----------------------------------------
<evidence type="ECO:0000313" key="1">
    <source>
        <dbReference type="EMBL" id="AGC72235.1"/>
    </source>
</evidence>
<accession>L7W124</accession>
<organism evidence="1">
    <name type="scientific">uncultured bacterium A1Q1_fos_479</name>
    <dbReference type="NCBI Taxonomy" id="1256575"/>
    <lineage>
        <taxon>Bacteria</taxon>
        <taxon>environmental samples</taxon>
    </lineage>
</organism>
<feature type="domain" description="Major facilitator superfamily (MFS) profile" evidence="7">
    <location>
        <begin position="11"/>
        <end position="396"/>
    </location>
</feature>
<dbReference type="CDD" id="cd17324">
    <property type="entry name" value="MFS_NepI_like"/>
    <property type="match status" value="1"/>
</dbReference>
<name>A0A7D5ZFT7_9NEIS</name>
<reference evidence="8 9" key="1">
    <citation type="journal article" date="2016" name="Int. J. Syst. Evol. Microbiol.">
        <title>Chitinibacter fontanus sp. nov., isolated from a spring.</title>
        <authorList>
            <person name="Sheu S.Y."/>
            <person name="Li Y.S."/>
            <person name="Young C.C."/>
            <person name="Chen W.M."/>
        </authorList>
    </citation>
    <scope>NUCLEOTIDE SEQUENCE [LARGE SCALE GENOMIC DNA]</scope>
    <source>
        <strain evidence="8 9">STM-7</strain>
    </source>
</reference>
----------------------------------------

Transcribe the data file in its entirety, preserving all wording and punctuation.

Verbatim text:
<evidence type="ECO:0000313" key="1">
    <source>
        <dbReference type="EMBL" id="AGC72235.1"/>
    </source>
</evidence>
<accession>L7W124</accession>
<organism evidence="1">
    <name type="scientific">uncultured bacterium A1Q1_fos_479</name>
    <dbReference type="NCBI Taxonomy" id="1256575"/>
    <lineage>
        <taxon>Bacteria</taxon>
        <taxon>environmental samples</taxon>
    </lineage>
</organism>
<feature type="domain" description="Major facilitator superfamily (MFS) profile" evidence="7">
    <location>
        <begin position="11"/>
        <end position="396"/>
    </location>
</feature>
<dbReference type="CDD" id="cd17324">
    <property type="entry name" value="MFS_NepI_like"/>
    <property type="match status" value="1"/>
</dbReference>
<name>A0A7D5ZFT7_9NEIS</name>
<reference evidence="8 9" key="1">
    <citation type="journal article" date="2016" name="Int. J. Syst. Evol. Microbiol.">
        <title>Chitinibacter fontanus sp. nov., isolated from a spring.</title>
        <authorList>
            <person name="Sheu S.Y."/>
            <person name="Li Y.S."/>
            <person name="Young C.C."/>
            <person name="Chen W.M."/>
        </authorList>
    </citation>
    <scope>NUCLEOTIDE SEQUENCE [LARGE SCALE GENOMIC DNA]</scope>
    <source>
        <strain evidence="8 9">STM-7</strain>
    </source>
</reference>